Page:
The s6-usertree-maker program

s6-usertree-maker creates a service directory implementing a service that runs a s6-svscan instance owned by a given user, on a scan directory belonging to that user. It is meant to help admins deploy systems where each user has their own supervision subtree, rooted in the main supervision tree owned by root.

Alternatively, s6-usertree-maker can create source definition directories for the s6-rc service manager.


     s6-usertree-maker \
       [ -d userscandir ] \
       [ -p path ] \
       [ -E envdir [ -e var -e var ... ] ] \
       [ -r service/logger[/pipeline] ] \
       [ -l loguser ] \
       [ -t stamptype ] \
       [ -n nfiles ] \
       [ -s filesize ] \
       [ -S maxsize ] \
       user logdir dir

s6-usertree-maker creates a service directory in dir, that launches a supervision tree as user user on scan directory userscandir, with a catch-all logger logging the tree's output via s6-log to the logdir directory.

Exit codes


Operation of the service

When the service is started, its run script will execute the following operations:

The service is logged: its stderr and stdout are piped to a s6-log process running as loguser and writing to the logdir directory. This logger is the catch-all logger for the supervision tree owned by user; it is recommended to make loguser distinct from user, and to have logdir in a place that is not under the control of user. If user wants to keep control of their logs, they can declare a logger for each of their services.

Variable substitution

When the service starts, the USER, HOME, UID, GID and GIDLIST environment variables are deduced from user's identity. The value of those variables may be used in a few configuration knobs:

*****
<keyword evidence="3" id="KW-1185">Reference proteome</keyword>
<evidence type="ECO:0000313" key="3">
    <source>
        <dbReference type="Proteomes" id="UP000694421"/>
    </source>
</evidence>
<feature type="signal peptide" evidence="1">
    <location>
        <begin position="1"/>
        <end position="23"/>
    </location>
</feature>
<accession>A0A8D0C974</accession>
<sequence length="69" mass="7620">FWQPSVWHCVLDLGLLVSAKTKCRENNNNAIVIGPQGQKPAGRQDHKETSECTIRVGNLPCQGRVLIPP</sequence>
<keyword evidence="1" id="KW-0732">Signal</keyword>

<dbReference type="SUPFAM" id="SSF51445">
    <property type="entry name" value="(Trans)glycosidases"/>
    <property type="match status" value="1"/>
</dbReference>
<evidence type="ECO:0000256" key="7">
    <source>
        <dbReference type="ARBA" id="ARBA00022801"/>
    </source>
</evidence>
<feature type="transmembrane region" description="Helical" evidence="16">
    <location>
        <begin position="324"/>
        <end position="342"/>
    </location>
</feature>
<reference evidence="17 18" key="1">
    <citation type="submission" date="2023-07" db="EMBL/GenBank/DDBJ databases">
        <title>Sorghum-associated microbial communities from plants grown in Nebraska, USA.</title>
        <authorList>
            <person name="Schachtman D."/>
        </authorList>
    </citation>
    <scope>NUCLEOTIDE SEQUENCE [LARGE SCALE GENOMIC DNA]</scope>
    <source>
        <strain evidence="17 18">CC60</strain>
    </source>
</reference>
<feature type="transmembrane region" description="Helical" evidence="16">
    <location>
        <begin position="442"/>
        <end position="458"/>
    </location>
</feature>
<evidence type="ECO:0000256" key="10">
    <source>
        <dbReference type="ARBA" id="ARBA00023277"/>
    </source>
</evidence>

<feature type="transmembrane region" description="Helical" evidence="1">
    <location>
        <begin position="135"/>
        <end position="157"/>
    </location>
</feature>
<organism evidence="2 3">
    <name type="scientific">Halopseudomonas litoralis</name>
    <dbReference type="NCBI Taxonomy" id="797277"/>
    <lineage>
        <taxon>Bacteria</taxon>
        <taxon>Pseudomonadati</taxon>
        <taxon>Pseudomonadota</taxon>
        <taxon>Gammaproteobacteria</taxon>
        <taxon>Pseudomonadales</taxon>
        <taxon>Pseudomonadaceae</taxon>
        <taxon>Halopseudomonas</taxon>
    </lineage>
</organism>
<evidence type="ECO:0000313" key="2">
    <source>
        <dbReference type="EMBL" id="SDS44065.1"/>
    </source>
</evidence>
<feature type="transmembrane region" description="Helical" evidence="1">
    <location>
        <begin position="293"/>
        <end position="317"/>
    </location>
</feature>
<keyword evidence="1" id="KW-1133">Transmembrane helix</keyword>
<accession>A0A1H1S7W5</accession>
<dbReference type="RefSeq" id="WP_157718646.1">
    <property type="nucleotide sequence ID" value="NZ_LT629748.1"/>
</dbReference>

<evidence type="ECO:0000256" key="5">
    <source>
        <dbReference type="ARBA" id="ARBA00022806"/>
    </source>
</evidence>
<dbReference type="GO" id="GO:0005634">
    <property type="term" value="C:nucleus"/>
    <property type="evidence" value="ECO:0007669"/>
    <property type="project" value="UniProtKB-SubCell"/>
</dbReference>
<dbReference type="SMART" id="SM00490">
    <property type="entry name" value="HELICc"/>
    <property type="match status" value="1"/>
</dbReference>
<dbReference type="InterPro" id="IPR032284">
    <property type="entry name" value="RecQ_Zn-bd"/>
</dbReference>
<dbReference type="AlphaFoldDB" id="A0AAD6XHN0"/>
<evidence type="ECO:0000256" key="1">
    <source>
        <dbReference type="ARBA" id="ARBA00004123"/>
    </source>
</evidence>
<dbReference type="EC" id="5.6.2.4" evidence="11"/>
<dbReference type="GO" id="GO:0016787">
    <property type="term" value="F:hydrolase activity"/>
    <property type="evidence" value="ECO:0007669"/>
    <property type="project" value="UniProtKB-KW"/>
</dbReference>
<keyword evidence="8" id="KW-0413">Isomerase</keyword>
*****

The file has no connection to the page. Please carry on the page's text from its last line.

When the strings ${USER}, ${HOME}, ${UID}, ${GID}, or ${GIDLIST} appear in the value for userscandir, path, or any of the var variables, they are substituted with the corresponding value of the USER, HOME, UID, GID, or GIDLIST environment variable instead.

For instance, if no -d option is provided, the default value for userscandir is ${HOME}/service. If the provided user is ska and ska's home directory is /home/ska, then s6-svscan will be run on /home/ska/service.


     s6-usertree-maker -d '/run/user/${UID}/service' -p '${HOME}/bin:/usr/bin:/bin' -E /etc/user-env -e XDG_CONFIG_HOME -l catchlog ska /var/log/usertree/ska usertree-ska

creates a service directory in usertree-ska declaring a service that starts a supervision tree on /run/user/1000/service if ska has uid 1000, with /home/ska/bin:/usr/bin/bin as its PATH if ska's home directory is /home/ska, and with all the environment variables declared in /etc/user-env, among which the XDG_CONFIG_HOME variable is processed for variable substitution. The supervision tree has a catch-all logger running as user catchlog, and storing its data in the /var/log/usertree/ska directory.

Note that simple quotes are used here to prevent the shell from interpreting ${UID} and ${HOME}.

     s6-usertree-maker -d '/run/user/${UID}/service' -p '${HOME}/bin:/usr/bin:/bin' -E /etc/user-env -e XDG_CONFIG_HOME -l catchlog -r usertree-ska/usertree-ska-log/usertree-ska-pipeline ska /var/log/usertree/ska usertree

Same as above, except it does not create a service directory — instead, it creates a usertree directory containing two subdirectories: usertree-ska, the s6-rc source definition directory for the service, and usertree-ska-log, the source definition directory for its logger. It also creates an implicit usertree-ska-pipeline bundle containing both the service and the logger.